Wednesday, 29 November 2017

Zimbabwe:Mugabe’s downfall gives Zimbabwe a golden opportunity

Robert Mugabe has been given the boot, but is this just an opportunity to reboot the rule of Zanu-PF in Zimbabwe? Emmerson Mnangagwa’s proposals to root out corruption and reform the economy have been well received, but as one lawyer puts it: “He can talk the talk, but can he walk the walk?” You might even query how convincingly he talks the talk; apparently Mnangagwa closed his first speech after Mugabe’s resignation by saying in Shona: “The dogs may keep on barking, but Zanu-PF will keep on ruling.”
For many years Zimbabwe’s courtrooms felt the full effect of Zanu-PF rule, with little separation of powers between the government and the judiciary. The perception has been that the independence of the judiciary has, in some instances, been undermined by the appointment to the bench of persons regarded as being pro-government. The result was that the court’s decisions over business disputes reflected what suited the regime. Either that, or, as Kwadwo Sarkodie of Mayer Brown points out: “Zanu-PF did not feel itself bound by the decisions of the courts.” And, put simply, that was one of many reasons why international investment in Zimbabwe dried up.
If the Zimbabwean economy is to enjoy a renaissance, the integrity of the courts must be established and the rule of law resurrected. The problem is, says Wildu du Plessis of Baker McKenzie, that with little international commercial activity in the country there is a risk that there is not a sufficient pool of experienced commercial judges.
One outstanding issue is whether the expelled white farmers will get any compensation for their confiscations and be given the chance to restore their former properties. Mnangagwa has made clear that they will not regain the land, but it remains to be seen how far the process of indigenisation continues. “During President Mugabe’s reign, policies that were adopted had the effect of driving investors away from Zimbabwe,” says Lavery Modise, the chairman of Hogan Lovells in South Africa. “One such policy was the indigenisation law, which required that 51 per cent ownership of multinational companies should be owned by Zimbabweans. If the new president’s inaugural speech is anything to go by, it appears that he intends to adopt investor-friendly economic policies with a view to attracting foreign investors.”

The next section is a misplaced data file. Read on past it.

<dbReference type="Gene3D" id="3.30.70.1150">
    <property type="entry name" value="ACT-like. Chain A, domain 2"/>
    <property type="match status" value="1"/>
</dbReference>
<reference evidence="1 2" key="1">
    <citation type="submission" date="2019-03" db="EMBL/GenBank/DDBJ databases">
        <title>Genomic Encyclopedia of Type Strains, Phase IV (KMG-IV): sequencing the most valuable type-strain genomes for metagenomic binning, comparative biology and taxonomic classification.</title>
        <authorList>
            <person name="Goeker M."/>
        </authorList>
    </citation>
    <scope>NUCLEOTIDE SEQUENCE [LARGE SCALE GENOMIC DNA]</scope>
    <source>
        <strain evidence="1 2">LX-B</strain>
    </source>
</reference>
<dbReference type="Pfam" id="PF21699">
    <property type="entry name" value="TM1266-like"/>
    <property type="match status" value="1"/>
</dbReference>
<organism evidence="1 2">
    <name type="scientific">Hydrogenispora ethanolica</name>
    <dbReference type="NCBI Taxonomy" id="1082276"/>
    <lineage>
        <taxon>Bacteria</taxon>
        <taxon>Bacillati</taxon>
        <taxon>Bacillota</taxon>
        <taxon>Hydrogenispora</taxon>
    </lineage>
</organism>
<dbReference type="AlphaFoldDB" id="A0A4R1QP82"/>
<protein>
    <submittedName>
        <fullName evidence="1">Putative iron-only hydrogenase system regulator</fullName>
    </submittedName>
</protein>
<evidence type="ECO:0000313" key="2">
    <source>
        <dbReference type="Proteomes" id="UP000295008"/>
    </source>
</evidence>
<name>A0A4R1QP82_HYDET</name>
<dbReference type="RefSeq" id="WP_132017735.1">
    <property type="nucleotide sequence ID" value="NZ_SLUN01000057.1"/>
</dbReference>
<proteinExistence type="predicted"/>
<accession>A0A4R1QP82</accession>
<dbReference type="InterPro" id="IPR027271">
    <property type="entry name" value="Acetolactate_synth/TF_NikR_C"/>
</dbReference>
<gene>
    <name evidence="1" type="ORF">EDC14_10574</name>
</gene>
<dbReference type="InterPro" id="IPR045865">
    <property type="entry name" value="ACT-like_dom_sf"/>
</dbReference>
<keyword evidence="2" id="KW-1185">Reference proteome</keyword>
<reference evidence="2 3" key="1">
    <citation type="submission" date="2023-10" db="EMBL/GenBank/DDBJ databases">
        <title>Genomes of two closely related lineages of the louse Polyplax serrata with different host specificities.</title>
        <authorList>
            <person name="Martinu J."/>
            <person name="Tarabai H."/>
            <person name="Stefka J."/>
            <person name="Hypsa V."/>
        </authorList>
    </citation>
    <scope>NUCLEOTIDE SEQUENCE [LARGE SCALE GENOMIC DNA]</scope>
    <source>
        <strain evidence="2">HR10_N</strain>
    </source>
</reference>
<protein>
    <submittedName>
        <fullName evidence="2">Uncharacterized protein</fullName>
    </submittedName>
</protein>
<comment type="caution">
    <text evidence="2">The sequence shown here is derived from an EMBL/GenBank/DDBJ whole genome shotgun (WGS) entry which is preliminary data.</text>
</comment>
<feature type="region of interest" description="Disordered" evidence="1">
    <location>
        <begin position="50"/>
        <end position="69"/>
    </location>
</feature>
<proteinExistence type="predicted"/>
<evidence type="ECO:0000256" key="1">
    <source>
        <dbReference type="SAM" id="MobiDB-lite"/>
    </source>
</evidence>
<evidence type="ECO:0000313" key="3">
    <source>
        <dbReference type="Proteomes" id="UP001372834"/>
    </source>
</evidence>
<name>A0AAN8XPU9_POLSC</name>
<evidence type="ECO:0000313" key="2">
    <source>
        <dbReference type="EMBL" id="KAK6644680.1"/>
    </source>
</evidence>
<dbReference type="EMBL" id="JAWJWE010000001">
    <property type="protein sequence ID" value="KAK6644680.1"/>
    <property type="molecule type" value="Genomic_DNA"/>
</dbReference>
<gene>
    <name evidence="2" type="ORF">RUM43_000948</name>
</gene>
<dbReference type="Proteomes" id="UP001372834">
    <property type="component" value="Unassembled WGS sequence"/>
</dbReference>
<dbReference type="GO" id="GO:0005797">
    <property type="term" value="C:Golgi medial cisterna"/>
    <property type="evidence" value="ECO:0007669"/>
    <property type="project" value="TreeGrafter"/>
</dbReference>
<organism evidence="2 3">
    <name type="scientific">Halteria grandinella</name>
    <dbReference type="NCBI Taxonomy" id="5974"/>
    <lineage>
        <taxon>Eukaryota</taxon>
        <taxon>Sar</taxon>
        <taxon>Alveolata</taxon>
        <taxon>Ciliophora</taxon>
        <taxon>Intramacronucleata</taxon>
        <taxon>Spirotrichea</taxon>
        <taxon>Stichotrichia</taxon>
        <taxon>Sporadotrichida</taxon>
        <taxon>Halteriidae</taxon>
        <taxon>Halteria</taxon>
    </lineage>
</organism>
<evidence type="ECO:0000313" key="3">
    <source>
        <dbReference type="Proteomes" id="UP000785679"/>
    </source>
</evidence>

Some say that indigenisation in itself is not a barrier to investment, provided that there is clarity over the law and that people know where they stand. “It is lack of certainty in the application of the law which is the problem,” says George Sibanda of Pinsent Masons.
Were there to be substantial change, however, significant economic improvements could be realised fairly quickly, says Johannes Gouws of DLA Piper. “They are starting from a low base and all they need is to do just a couple of the right things to get it going.” There would probably be no shortage of willing investors. As Sarkodie observes, the country’s resources in terms of chrome and platinum and other minerals are enormous. Joz Coetzer of White & Case says that they have already had inquiries from clients interested in energy (including renewables) and mining. “South Africa has always had good relations with Zimbabwe and a lot of South African corporations would be interested in investing further in the country,” he says. Du Plessis too reports a flurry of inquiries over the past fortnight about investing. Some reassuring action is in the pipeline. “Zimbabwe is introducing new business rescue legislation, demonstrating that country’s economic resilience and optimism and making it more attractive to investors,” says Alex Eliott of Hogan Lovells, who will speak at a conference on the legislation in Harare next month.
Those investors could come from the other side of the globe. “With increasing globalisation, we don’t see Chinese investment as a bad thing,” says Melissa Butler of White & Case. “The Brics — notably Brazil and China — are increasingly active in south-to-south investment across the whole of the southern Africa region.”
If justice is restored, investors will find a workable infrastructure of business law surviving in the country. Although the corporate code needs updating, it is serviceable. Sarkodie points out that Zimbabwe has an effective Arbitration Act and is signed up to the New York Convention, so it is able to honour international arbitration agreements. It also has in place a number of bilateral investment treaties. “It has a legislative framework which compares well with other countries in the region,” says Sarkodie. Moreover, lawyers there are regarded as highly competent and creative. Added to this, says Gouws, are the many young qualified Zimbabwean lawyers who moved abroad in recent years and may, given the chance, want to return home. It remains to be seen if Mnangagwa will deliver on that opportunity.